In a victory for preserving access to California’s coastline for all people in Los Angeles, the Legal Aid Foundation of Los Angeles (LAFLA) and co-counsel from Sheppard, Mullin, Richter & Hampton LLP, recently settled their case against the city of Los Angeles, marking the end of their court challenge questioning the legality of a 30-year-old beach curfew that took effect without state approval.
In 2015, LAFLA and pro bono partner, Sheppard Mullin, filed a lawsuit against the city on behalf of Jataun Valentine and Francesca De La Rosa, challenging the legality of the ordinance on the ground that the city had not obtained a required Coastal Development Permit from the California Coastal Commission and that it enacted the curfew without consideration of the public’s right to access the coast.
In 1988, the city of Los Angeles adopted the beach curfew, which closed off access to the coast from midnight until 5 a.m., along all 14 miles of Los Angeles’ shoreline. In the years following its enactment, the law was often not enforced, but beginning in 2009, advocates for the homeless began seeing an uptick in the Los Angeles Police Department’s use of the ordinance against people who were homeless in the coastal areas of Los Angeles. As the number of homeless people on the streets in Los Angeles increased, so did the police departments’ rates of enforcement.
With increased enforcement of the curfew came increased scrutiny of the law’s legality. Since 2009, staff at the California Coastal Commission had been warning the city of Los Angeles that it was in violation of the Coastal Act when it enforced the curfew without a valid CDP, and advocates attempted to persuade the city to seek a permit and to explain and defend why it was significantly limiting public access to the coastline. The lawsuit followed years of advocacy by homeless advocates, the California Coastal Commission staff — and even The Los Angeles Times. Each attempted to convince the city of Los Angeles to seek a CDP from the Coastal Commission.
Under the settlement’s terms, the city agreed to apply for the necessary CDP, and while the permit application is pending, police will issue warnings before citing people for violating the curfew.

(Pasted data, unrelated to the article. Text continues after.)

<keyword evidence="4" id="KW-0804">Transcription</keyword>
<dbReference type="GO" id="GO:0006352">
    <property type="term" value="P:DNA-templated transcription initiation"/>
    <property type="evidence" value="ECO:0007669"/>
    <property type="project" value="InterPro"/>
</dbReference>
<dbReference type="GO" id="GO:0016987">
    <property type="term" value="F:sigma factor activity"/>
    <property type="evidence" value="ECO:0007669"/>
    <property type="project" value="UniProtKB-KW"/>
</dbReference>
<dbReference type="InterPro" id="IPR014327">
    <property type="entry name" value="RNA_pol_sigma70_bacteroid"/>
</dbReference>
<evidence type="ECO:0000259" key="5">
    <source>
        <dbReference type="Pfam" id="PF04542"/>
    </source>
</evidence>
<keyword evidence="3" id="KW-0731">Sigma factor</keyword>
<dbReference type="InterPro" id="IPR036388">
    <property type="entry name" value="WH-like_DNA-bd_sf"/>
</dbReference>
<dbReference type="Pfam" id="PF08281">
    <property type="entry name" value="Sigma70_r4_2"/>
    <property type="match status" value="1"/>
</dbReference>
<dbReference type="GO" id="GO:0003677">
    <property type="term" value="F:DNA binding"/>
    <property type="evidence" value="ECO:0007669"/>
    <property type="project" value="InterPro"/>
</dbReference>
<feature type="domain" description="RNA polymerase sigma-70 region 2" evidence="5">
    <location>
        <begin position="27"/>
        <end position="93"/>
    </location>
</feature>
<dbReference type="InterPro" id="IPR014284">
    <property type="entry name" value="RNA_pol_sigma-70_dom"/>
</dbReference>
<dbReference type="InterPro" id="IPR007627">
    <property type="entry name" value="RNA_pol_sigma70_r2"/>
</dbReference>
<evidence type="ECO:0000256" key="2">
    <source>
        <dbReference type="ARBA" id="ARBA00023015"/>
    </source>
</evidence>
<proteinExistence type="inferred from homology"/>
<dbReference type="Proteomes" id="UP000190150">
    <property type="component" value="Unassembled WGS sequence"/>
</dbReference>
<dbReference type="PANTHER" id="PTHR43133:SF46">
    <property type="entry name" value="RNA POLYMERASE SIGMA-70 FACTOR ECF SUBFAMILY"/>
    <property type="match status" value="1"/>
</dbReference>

“This was a victory for all people of the state of California. Public access to the coastline is enshrined in California’s Constitution, and preserving access for all members of the public, regardless of whether they can afford to rent or own a home in the coastal zone, is critically important. If the city feels that limiting that access is necessary, it needs to go through the proper channels and prove that it is justified,” said Shayla Myers, LAFLA attorney who worked on the case along with fellow LAFLA attorney Paul Estuar.
Co-Counsel and LAFLA Board Vice-President, Jim Burgess added, “The city’s decision to seek a Coastal Development Permit is the right one, not only for the plaintiffs and the city, but for every resident of the city and the state.”
In 2017, after LAFLA plaintiffs received many favorable court rulings, the Los Angeles City Council unanimously voted to seek a Coastal Development Permit from the California Coastal Commission. After the city filed an application for a permit, and following months of negotiations, the parties agreed to settle the lawsuit. The case was dismissed on April 27.
The settlement will ensure public debate and discussion before further beach closures in Los Angeles are adopted. The city agreed to seek approval from the California Coastal Commission before limiting public access to the coastline in the future.
“Not only did the city agree to seek a permit, but it also agreed that if the Coastal Commission denies the permit, it will stop enforcing the ordinance — and very importantly — the city will apply for a Coastal Development Permit for any new ordinance or amendment to the municipal code that restricts access to the coastline,” Myers said.
The city also agreed to correct language on signage that inaccurately states the hours beaches are closed to the public.